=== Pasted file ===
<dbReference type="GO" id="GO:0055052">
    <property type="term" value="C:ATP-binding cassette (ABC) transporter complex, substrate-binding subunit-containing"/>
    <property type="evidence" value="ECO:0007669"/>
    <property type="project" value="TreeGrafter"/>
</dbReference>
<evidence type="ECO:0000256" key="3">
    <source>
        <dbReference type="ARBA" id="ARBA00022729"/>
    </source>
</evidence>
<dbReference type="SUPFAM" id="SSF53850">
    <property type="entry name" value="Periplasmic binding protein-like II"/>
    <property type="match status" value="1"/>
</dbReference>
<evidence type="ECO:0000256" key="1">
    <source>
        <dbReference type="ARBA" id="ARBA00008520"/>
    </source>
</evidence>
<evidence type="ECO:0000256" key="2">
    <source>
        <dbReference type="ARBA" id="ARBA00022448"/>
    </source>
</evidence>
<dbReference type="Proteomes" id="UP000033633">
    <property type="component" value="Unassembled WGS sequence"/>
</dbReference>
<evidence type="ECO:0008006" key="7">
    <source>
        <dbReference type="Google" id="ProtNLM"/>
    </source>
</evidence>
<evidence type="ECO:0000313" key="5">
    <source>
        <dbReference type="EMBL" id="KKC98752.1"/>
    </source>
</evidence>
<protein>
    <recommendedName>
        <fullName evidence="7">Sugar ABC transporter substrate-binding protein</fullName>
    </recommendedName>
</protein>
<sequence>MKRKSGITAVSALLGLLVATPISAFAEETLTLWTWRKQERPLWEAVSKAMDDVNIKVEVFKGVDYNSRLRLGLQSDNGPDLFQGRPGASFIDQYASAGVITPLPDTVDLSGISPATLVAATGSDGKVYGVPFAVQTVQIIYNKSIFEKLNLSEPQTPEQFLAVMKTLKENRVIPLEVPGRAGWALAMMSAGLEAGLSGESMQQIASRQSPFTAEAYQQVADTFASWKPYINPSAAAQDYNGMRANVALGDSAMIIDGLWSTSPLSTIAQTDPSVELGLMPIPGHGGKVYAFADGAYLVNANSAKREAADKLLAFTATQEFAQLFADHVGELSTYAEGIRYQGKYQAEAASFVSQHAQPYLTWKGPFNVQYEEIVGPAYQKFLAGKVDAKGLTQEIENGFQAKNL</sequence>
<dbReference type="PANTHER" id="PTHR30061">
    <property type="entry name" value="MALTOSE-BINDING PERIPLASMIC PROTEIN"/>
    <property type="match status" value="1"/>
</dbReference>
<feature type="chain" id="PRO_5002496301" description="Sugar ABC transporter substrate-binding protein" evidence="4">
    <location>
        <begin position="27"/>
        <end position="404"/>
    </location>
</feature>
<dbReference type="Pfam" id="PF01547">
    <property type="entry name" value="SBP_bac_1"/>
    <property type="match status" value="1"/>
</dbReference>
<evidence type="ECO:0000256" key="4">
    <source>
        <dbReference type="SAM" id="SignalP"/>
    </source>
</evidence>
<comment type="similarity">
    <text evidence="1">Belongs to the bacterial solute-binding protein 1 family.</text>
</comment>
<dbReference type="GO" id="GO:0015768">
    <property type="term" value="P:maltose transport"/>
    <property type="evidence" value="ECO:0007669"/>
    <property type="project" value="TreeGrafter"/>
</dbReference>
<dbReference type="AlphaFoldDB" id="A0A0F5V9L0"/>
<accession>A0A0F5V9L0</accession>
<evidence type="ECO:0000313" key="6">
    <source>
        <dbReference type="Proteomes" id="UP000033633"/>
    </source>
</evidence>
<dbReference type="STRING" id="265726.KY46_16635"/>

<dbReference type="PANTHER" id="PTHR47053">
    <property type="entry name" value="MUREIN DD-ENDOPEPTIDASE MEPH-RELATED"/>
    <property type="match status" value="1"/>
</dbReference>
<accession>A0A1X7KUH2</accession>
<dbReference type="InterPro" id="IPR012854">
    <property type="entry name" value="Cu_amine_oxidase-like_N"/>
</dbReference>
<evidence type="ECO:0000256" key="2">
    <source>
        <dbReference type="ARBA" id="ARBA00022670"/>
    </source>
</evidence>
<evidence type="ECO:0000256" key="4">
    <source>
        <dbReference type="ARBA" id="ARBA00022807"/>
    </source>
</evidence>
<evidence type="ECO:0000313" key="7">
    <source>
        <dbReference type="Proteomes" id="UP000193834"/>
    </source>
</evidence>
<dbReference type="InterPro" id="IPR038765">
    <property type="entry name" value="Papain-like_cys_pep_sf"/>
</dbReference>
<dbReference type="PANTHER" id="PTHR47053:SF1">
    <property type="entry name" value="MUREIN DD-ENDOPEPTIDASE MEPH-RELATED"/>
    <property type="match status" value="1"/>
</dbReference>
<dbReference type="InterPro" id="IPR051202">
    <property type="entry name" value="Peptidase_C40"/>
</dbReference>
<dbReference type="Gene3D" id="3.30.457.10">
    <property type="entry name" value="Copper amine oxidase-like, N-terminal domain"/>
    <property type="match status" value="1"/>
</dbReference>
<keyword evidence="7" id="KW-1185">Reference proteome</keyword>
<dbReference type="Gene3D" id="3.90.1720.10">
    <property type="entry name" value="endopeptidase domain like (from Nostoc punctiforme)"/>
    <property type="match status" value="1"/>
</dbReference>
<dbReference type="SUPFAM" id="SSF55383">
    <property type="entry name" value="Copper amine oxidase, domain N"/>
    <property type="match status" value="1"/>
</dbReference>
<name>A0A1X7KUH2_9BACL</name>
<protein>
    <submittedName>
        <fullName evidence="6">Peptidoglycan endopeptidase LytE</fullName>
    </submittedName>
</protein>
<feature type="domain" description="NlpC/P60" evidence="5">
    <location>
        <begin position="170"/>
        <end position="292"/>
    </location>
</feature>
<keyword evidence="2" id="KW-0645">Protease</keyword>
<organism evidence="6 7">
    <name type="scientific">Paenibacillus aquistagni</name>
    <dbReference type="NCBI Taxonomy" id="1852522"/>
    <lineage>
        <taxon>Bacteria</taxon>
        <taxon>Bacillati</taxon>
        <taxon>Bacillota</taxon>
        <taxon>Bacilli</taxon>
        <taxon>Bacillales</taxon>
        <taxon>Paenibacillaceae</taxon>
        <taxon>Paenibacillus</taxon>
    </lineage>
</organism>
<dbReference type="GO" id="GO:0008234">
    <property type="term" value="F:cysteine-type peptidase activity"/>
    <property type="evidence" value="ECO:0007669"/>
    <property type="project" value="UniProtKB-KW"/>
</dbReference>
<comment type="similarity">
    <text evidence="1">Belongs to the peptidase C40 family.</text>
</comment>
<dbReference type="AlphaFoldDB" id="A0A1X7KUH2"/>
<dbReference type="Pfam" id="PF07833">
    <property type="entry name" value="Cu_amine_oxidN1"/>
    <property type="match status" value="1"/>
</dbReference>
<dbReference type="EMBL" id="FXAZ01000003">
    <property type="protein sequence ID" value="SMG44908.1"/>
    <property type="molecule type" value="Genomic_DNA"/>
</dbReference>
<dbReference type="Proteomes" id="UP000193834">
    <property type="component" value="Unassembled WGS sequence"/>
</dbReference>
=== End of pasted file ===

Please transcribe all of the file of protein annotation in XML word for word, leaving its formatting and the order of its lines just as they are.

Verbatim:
<dbReference type="GO" id="GO:0055052">
    <property type="term" value="C:ATP-binding cassette (ABC) transporter complex, substrate-binding subunit-containing"/>
    <property type="evidence" value="ECO:0007669"/>
    <property type="project" value="TreeGrafter"/>
</dbReference>
<evidence type="ECO:0000256" key="3">
    <source>
        <dbReference type="ARBA" id="ARBA00022729"/>
    </source>
</evidence>
<dbReference type="SUPFAM" id="SSF53850">
    <property type="entry name" value="Periplasmic binding protein-like II"/>
    <property type="match status" value="1"/>
</dbReference>
<evidence type="ECO:0000256" key="1">
    <source>
        <dbReference type="ARBA" id="ARBA00008520"/>
    </source>
</evidence>
<evidence type="ECO:0000256" key="2">
    <source>
        <dbReference type="ARBA" id="ARBA00022448"/>
    </source>
</evidence>
<dbReference type="Proteomes" id="UP000033633">
    <property type="component" value="Unassembled WGS sequence"/>
</dbReference>
<evidence type="ECO:0008006" key="7">
    <source>
        <dbReference type="Google" id="ProtNLM"/>
    </source>
</evidence>
<evidence type="ECO:0000313" key="5">
    <source>
        <dbReference type="EMBL" id="KKC98752.1"/>
    </source>
</evidence>
<protein>
    <recommendedName>
        <fullName evidence="7">Sugar ABC transporter substrate-binding protein</fullName>
    </recommendedName>
</protein>
<sequence>MKRKSGITAVSALLGLLVATPISAFAEETLTLWTWRKQERPLWEAVSKAMDDVNIKVEVFKGVDYNSRLRLGLQSDNGPDLFQGRPGASFIDQYASAGVITPLPDTVDLSGISPATLVAATGSDGKVYGVPFAVQTVQIIYNKSIFEKLNLSEPQTPEQFLAVMKTLKENRVIPLEVPGRAGWALAMMSAGLEAGLSGESMQQIASRQSPFTAEAYQQVADTFASWKPYINPSAAAQDYNGMRANVALGDSAMIIDGLWSTSPLSTIAQTDPSVELGLMPIPGHGGKVYAFADGAYLVNANSAKREAADKLLAFTATQEFAQLFADHVGELSTYAEGIRYQGKYQAEAASFVSQHAQPYLTWKGPFNVQYEEIVGPAYQKFLAGKVDAKGLTQEIENGFQAKNL</sequence>
<dbReference type="PANTHER" id="PTHR30061">
    <property type="entry name" value="MALTOSE-BINDING PERIPLASMIC PROTEIN"/>
    <property type="match status" value="1"/>
</dbReference>
<feature type="chain" id="PRO_5002496301" description="Sugar ABC transporter substrate-binding protein" evidence="4">
    <location>
        <begin position="27"/>
        <end position="404"/>
    </location>
</feature>
<dbReference type="Pfam" id="PF01547">
    <property type="entry name" value="SBP_bac_1"/>
    <property type="match status" value="1"/>
</dbReference>
<evidence type="ECO:0000256" key="4">
    <source>
        <dbReference type="SAM" id="SignalP"/>
    </source>
</evidence>
<comment type="similarity">
    <text evidence="1">Belongs to the bacterial solute-binding protein 1 family.</text>
</comment>
<dbReference type="GO" id="GO:0015768">
    <property type="term" value="P:maltose transport"/>
    <property type="evidence" value="ECO:0007669"/>
    <property type="project" value="TreeGrafter"/>
</dbReference>
<dbReference type="AlphaFoldDB" id="A0A0F5V9L0"/>
<accession>A0A0F5V9L0</accession>
<evidence type="ECO:0000313" key="6">
    <source>
        <dbReference type="Proteomes" id="UP000033633"/>
    </source>
</evidence>
<dbReference type="STRING" id="265726.KY46_16635"/>

<dbReference type="PANTHER" id="PTHR47053">
    <property type="entry name" value="MUREIN DD-ENDOPEPTIDASE MEPH-RELATED"/>
    <property type="match status" value="1"/>
</dbReference>
<accession>A0A1X7KUH2</accession>
<dbReference type="InterPro" id="IPR012854">
    <property type="entry name" value="Cu_amine_oxidase-like_N"/>
</dbReference>
<evidence type="ECO:0000256" key="2">
    <source>
        <dbReference type="ARBA" id="ARBA00022670"/>
    </source>
</evidence>
<evidence type="ECO:0000256" key="4">
    <source>
        <dbReference type="ARBA" id="ARBA00022807"/>
    </source>
</evidence>
<evidence type="ECO:0000313" key="7">
    <source>
        <dbReference type="Proteomes" id="UP000193834"/>
    </source>
</evidence>
<dbReference type="InterPro" id="IPR038765">
    <property type="entry name" value="Papain-like_cys_pep_sf"/>
</dbReference>
<dbReference type="PANTHER" id="PTHR47053:SF1">
    <property type="entry name" value="MUREIN DD-ENDOPEPTIDASE MEPH-RELATED"/>
    <property type="match status" value="1"/>
</dbReference>
<dbReference type="InterPro" id="IPR051202">
    <property type="entry name" value="Peptidase_C40"/>
</dbReference>
<dbReference type="Gene3D" id="3.30.457.10">
    <property type="entry name" value="Copper amine oxidase-like, N-terminal domain"/>
    <property type="match status" value="1"/>
</dbReference>
<keyword evidence="7" id="KW-1185">Reference proteome</keyword>
<dbReference type="Gene3D" id="3.90.1720.10">
    <property type="entry name" value="endopeptidase domain like (from Nostoc punctiforme)"/>
    <property type="match status" value="1"/>
</dbReference>
<dbReference type="SUPFAM" id="SSF55383">
    <property type="entry name" value="Copper amine oxidase, domain N"/>
    <property type="match status" value="1"/>
</dbReference>
<name>A0A1X7KUH2_9BACL</name>
<protein>
    <submittedName>
        <fullName evidence="6">Peptidoglycan endopeptidase LytE</fullName>
    </submittedName>
</protein>
<feature type="domain" description="NlpC/P60" evidence="5">
    <location>
        <begin position="170"/>
        <end position="292"/>
    </location>
</feature>
<keyword evidence="2" id="KW-0645">Protease</keyword>
<organism evidence="6 7">
    <name type="scientific">Paenibacillus aquistagni</name>
    <dbReference type="NCBI Taxonomy" id="1852522"/>
    <lineage>
        <taxon>Bacteria</taxon>
        <taxon>Bacillati</taxon>
        <taxon>Bacillota</taxon>
        <taxon>Bacilli</taxon>
        <taxon>Bacillales</taxon>
        <taxon>Paenibacillaceae</taxon>
        <taxon>Paenibacillus</taxon>
    </lineage>
</organism>
<dbReference type="GO" id="GO:0008234">
    <property type="term" value="F:cysteine-type peptidase activity"/>
    <property type="evidence" value="ECO:0007669"/>
    <property type="project" value="UniProtKB-KW"/>
</dbReference>
<comment type="similarity">
    <text evidence="1">Belongs to the peptidase C40 family.</text>
</comment>
<dbReference type="AlphaFoldDB" id="A0A1X7KUH2"/>
<dbReference type="Pfam" id="PF07833">
    <property type="entry name" value="Cu_amine_oxidN1"/>
    <property type="match status" value="1"/>
</dbReference>
<dbReference type="EMBL" id="FXAZ01000003">
    <property type="protein sequence ID" value="SMG44908.1"/>
    <property type="molecule type" value="Genomic_DNA"/>
</dbReference>
<dbReference type="Proteomes" id="UP000193834">
    <property type="component" value="Unassembled WGS sequence"/>
</dbReference>